Life’s a Trip, then you have a Double Mastectomy

From by Leah Walker
Life’s a Trip, then you have a Double Mastectomy

I’d like to take this opportunity to thank Angelina Jolie. No, not for being multi-talented, charitable, and ridiculously attractive, but instead for publishing her op-ed piece in the New York Times. Because of Angelina’s 2013 article, “My Medical Choice,” I no longer have to explain in great depth why I’m choosing to have a double mastectomy and reconstruction, despite not being diagnosed with breast cancer.

Picasso Paris France4 Life’s a Trip, then you have a Double Mastectomy

My genetic cards were laid on the table in 2006. Along with my brown hair, blue eyes and tendency to freckle, my mother also passed along the BRCA gene, just as Angelina’s mother passed it on to her. With this mutation, I have approximately an 85% chance of developing breast cancer and a 25% chance of developing ovarian cancer in my lifetime.

Regretfully, the identification as BRCA positive surfaced as a result of my mother’s diagnosis of stage three ovarian cancer. The diagnosis, though horrendous, wasn’t shocking news. Since my mother lost two older sisters, one to breast cancer and the other to ovarian cancer, a Duke University geneticist identified us as likely carriers of the BRCA gene. A blood sample would confirm or deny his suspicions.

Instead of taking the genetic test, my mother refused. She didn’t want to live with that knowledge. Her choice was a gamble—one she lost. Had she taken the test then she would have known she was BRCA positive. Preventative measures could have been taken. She could’ve had her ovaries removed and a double mastectomy. This would’ve drastically reduced her chances of developing breast and ovarian cancer, and she might still be alive today.

Picasso Paris France1 Life’s a Trip, then you have a Double Mastectomy

Being identified as BRCA positive has been a monumental pain in my ass. I’ve spent an inordinate amount of time and money at M.D. Anderson Cancer Hospital. I’ve been poked, prodded, smashed, and crammed into tubes for the better part of a decade. I relive the downward spiral of my mother in the faces of every cancer patient I see, and then selfishly thank God that I don’t know their suffering first hand. I stand on pins and needles until my MRI and sonogram results come back as normal and wonder if this will be the time they don’t. Now, I’ve put my life on hold, canceling a ski trip and delaying another to Mexico.

But I’m lucky.

I’m lucky because I know my odds of being diagnosed with ovarian and breast cancer, and I have the ability to reduce those odds. I’m lucky because I have a world-class team of oncologists who monitor my health. I’m lucky because I have health insurance that enables me to be poked, prodded, smashed, and crammed into tubes without the fear of financial destruction. I’m lucky because I have a legion of family and friends who love and support me. I’m lucky because I’ll have countless other opportunities to hit the slopes and drink margaritas on the beaches of Mexico. And last but not least, I’m lucky because I’ve not been diagnosed with cancer.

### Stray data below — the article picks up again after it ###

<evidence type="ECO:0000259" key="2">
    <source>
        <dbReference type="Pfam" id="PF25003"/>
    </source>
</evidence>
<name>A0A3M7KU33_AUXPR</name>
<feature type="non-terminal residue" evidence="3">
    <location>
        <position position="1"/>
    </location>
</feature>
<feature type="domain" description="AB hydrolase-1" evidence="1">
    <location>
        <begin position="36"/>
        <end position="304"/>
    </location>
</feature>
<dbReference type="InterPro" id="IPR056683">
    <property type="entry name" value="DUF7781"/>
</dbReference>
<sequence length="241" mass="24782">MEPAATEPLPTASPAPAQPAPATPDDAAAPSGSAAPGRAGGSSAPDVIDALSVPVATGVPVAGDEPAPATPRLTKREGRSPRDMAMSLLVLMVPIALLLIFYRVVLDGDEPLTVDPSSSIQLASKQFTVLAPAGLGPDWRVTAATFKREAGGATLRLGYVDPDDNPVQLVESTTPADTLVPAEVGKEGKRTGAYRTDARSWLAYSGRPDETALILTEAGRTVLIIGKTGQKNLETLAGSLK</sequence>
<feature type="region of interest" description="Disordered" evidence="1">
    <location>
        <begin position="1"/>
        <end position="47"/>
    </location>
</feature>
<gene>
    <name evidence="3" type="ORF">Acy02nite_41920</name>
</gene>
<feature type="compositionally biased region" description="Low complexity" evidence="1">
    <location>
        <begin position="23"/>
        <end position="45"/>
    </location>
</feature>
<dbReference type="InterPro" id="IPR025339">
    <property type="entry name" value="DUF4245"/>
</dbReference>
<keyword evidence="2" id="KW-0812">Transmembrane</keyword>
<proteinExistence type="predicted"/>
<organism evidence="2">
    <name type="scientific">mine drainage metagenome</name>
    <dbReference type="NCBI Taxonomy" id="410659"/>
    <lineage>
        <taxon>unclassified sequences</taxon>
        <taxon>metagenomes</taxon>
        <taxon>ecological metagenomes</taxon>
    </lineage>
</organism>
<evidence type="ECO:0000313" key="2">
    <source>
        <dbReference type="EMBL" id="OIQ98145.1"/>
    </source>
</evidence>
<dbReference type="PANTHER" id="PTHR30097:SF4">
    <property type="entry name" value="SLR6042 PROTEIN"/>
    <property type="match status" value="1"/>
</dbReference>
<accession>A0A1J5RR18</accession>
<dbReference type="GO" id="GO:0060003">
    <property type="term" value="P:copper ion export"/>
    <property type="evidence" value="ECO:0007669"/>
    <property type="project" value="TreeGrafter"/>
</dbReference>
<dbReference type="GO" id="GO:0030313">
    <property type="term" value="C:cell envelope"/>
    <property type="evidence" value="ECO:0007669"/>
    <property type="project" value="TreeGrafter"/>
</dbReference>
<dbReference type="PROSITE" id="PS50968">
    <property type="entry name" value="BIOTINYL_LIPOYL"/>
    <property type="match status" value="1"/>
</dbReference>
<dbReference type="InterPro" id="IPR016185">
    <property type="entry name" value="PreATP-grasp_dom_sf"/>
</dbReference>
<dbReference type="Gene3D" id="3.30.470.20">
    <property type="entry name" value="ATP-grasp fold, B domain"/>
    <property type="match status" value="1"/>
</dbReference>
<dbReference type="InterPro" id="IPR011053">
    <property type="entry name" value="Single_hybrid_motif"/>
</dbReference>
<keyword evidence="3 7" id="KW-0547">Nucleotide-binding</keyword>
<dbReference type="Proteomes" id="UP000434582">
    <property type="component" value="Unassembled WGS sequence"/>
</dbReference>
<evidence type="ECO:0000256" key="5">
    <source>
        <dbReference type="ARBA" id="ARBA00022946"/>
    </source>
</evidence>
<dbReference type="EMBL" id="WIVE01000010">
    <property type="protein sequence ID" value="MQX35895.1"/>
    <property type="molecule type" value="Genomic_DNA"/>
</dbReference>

Picasso Paris France3 Life’s a Trip, then you have a Double Mastectomy

I’ve pushed my luck long enough. I can’t run off to Paris and burry my head in Bordeaux and beef tartare. I can no longer shove the inevitable to the far corners of my mind. I’ve had nearly a decade to wrap my head around this reality, but it just doesn’t seem long enough.

Friends and family have dubbed me as brave, that my decision is a courageous one. However, I feel the exact opposite of brave. I’m scared of the pain, recovery, and the cosmetic results. But more than anything, I’m afraid of cancer. I guess that’s what truly keeps me on this path. Dan Rather said, “Courage is being afraid but going on anyhow.” These words have become my mantra and run on a continuous loop in my mind.

This past November while living in Paris, I had lunch with a French friend. She asked of my plans in the New Year, and I told her about my surgery. Although sincerely concerned, she went on to say that she’d ‘never consider such a thing’ and that she ‘couldn’t imagine life’ without her breasts. I politely smiled, believing that if she’d seen what I have–how cancer ravages the body–then she might not be so concerned about two fatty mounds of flesh. Besides, I thought, my breasts will defy gravity thanks to the wonders of silicone.

Picasso Paris France2 Life’s a Trip, then you have a Double Mastectomy

I can’t expect that everyone will agree with my decision to have a double mastectomy, but they don’t have to. It’s not their choice to make. This decision is personal, and one I’ve thought long and hard about for the last nine years. By choosing to remove my breasts, I’m lowering my chances of cancer to that of a normal woman, and that sounds pretty damn good.

I’m not Angelina Jolie and this website doesn’t have the reach of The New York Times, but I feel it’s important to share my story. Once this is complete, I may not go on to produce Oscar-nominated films, cuddle up next to Brad Pitt and a brood of beautiful children, or be recognized by Queen Elizabeth II for my global humanitarian efforts, but you can bet your ass that I’ll again be in Paris with a giant glass of Bordeaux and a plate of Tabasco-soaked beef tartare, while sporting the perkiest pair of breasts you’ve ever seen on a 40-year old.


All photos were taken by me at the Picasso Museum in Paris, France. May my plastic surgeon be better skilled at recreating the female breasts than Pablo. For more about my story, please see my first post, “Why I Travel: A Dedication.”

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